This year’s New Venture Competition by the Technology Management Program brought 20 new student-founded business startups to Corwin Pavilion yesterday evening for the New Venture Fair.

The New Venture Competition, which teams up students across disciplines to design their own business and compete for over $75,000 in prizes, began in November and culminates in May with the final round of competition. During last night’s event, teams showcased their ideas to a panel of judges, who will vote today to decide which six projects will advance to the final round.

According to TMP Director Bob York, a UCSB electrical and computer engineering professor, the New Venture Competition began with 64 teams and only 20 made it to the semifinal event last night.

“From here there will be six selected. Those six teams will get special attention from mentoring committees and really start to refine their public presentation, financials and business plan,” York said. “The cool thing about students here is they put in a lot of work. They attend seminars twice a week at 7:30 a.m. and come after hours and meet with a mentor, putting presentations together, making the product and building business plan financials.”

According to fourth-year computer science major Ashwin Singhania, whose smart phone application DejaLearn is designed to help students practice study material by automatically text messaging exercises at intervals based on a comprehension algorithm, the New Venture Competition has allowed him to watch his team’s idea expand into a complex product with the possibility of coming to fruition.

“When we started, the idea was a really simple vocabulary app. It wasn’t a very lucrative idea, but it’s been really cool watching it grow to something big,” Singhania said. “It’s consistently changed since we developed it, and it changes all the time. Who knows? We might have a light bulb moment tomorrow.”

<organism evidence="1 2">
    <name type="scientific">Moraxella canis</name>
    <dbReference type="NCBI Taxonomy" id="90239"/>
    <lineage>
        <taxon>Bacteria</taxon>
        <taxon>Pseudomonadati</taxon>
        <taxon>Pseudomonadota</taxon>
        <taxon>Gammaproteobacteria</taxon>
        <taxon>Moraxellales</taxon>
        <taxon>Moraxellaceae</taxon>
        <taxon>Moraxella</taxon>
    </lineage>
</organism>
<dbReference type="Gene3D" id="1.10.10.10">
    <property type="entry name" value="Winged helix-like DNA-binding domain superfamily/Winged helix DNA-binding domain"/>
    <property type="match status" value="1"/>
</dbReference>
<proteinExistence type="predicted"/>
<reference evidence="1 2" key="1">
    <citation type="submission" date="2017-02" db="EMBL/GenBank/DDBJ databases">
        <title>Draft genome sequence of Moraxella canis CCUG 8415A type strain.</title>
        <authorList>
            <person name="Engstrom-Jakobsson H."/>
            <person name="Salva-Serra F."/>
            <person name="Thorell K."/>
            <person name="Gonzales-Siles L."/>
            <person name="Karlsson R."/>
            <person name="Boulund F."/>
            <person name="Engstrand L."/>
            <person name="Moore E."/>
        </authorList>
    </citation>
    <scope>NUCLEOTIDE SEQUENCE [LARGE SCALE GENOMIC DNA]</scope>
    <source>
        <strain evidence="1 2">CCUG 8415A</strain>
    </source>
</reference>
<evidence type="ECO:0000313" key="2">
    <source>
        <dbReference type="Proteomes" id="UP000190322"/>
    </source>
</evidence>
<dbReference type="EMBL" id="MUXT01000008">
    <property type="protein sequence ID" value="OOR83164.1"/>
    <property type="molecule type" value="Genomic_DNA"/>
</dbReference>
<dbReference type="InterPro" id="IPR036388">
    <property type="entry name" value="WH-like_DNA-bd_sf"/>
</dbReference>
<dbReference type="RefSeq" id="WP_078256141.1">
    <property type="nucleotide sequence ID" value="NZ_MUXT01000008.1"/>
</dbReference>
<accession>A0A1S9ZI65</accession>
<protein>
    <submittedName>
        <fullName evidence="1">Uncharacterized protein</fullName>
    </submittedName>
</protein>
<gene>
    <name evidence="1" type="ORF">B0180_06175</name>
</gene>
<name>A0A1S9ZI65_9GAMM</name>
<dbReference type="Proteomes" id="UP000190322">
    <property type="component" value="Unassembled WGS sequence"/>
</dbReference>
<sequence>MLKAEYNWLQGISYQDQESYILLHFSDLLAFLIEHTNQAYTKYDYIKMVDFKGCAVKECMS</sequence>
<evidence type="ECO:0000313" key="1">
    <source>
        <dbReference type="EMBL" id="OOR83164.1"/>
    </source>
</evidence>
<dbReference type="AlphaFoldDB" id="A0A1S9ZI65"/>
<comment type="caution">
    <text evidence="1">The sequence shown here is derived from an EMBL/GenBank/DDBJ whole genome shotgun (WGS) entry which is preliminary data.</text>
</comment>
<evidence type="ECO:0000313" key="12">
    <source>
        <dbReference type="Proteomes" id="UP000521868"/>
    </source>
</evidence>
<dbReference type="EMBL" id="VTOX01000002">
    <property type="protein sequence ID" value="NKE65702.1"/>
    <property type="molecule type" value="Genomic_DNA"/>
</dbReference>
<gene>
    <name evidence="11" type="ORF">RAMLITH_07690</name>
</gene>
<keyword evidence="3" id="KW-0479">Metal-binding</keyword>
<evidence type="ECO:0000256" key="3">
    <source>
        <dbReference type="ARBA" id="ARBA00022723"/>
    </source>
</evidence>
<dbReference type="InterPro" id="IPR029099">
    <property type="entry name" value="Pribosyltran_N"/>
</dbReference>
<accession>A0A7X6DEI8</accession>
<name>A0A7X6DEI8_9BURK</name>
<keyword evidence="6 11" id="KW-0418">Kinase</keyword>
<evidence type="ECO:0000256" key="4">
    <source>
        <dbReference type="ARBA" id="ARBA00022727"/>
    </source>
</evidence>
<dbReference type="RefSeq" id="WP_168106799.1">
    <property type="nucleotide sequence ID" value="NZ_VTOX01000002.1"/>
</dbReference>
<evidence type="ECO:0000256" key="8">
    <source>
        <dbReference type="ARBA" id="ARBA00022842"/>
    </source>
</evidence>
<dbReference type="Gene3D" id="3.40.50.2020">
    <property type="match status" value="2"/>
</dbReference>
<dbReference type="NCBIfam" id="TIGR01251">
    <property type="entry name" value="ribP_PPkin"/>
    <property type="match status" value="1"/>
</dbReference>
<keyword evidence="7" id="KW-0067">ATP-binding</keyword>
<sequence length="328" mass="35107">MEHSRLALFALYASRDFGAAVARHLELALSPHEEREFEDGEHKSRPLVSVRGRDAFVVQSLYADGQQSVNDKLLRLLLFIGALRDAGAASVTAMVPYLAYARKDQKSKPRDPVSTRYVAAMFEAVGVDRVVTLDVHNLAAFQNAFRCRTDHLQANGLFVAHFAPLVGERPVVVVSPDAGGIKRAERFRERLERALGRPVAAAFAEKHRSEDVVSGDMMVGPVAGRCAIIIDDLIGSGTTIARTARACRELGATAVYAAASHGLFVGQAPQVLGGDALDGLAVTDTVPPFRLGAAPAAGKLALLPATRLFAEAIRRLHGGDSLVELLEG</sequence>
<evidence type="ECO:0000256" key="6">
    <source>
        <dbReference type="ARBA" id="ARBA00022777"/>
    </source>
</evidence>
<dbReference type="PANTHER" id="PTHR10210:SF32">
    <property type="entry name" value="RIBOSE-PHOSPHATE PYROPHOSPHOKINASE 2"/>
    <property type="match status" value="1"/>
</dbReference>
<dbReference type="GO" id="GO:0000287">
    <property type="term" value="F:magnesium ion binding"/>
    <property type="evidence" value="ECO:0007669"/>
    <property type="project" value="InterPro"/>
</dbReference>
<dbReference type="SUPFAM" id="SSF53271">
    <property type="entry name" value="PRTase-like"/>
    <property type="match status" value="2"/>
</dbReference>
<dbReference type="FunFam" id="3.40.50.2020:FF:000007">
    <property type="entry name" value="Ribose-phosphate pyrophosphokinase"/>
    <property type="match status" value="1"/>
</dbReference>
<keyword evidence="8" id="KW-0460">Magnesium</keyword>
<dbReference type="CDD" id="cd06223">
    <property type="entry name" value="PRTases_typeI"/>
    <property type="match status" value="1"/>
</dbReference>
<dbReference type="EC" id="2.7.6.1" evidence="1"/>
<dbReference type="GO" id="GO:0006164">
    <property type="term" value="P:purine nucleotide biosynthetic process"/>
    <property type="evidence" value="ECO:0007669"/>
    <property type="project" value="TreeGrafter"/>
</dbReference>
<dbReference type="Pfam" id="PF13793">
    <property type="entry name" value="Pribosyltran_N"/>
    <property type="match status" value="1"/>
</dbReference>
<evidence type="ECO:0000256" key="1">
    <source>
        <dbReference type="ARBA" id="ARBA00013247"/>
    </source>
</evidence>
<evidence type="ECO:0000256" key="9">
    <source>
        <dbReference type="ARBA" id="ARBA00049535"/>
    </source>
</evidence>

According to TMP mentor Stephen Cooper, a UCSB alum and CEO of Skyler Technology, Chairman and CEO of Skyler Technology, Inc. launching a successful startup requires an immense amount of drive and a great deal of optimism balanced by a sense of financial feasibility.

“I’m watching for ideas that can change society, that have leaders that will listen to investors and show the energy and passion you need to do a startup,” Cooper said. “You have to be an optimist way beyond normal, and yet you have to have a certain reality about things, financially. Finding that kind of team with right product, it’s great, but more than anything it’s the people who make it.”

One startup featured in the myriad of New Venture Competition semi-finalists is Glow Away, a product that aims to eliminate alcohol flush reaction recurrent in much of the Asian population. Third-year biopsychology major and creator of Glow Away Debbie Gee said the idea is to develop a pill eliminating alcohol flush reaction and then get it FDA approved.

“Alcohol flush reaction affects 140 million people, so our market size is really big,” Gee said. “Since I have friends and family it’ll affect, it really hits close to home. Face redness, increased heart rate, headaches … these are the pains many Asian Americans face.”

According to York, the semifinal stage of the New Venture Competition allows students to test the strength of their elevator pitch, thus serving as a determining factor to whether or not they proceed to the final round.

“It’s really hard to get funding and giving pitches to investors. If you can’t convince somebody you’ve got a great idea, you’re not going to get money,” York said. “This is the networking part of the competition. Even if it’s not the greatest idea the ability to pitch it, to convince someone, is really what will distinguish them here.”

York said the New Venture Competition fosters largely useful skills and experiences in all TMP students, regardless of if they win or not.

“What we really hope to accomplish is to help students be more successful when they graduate. Some may win, and that’s great, but even if they don’t start a company, they’re going to successful and this is going to help them,” York said. “Maybe they’ll start a company three years from now, or five years from now. Either way, they’re going to be successful.”



A version of this article appeared on page 2 of the April 25th, 2013’s print edition of the Nexus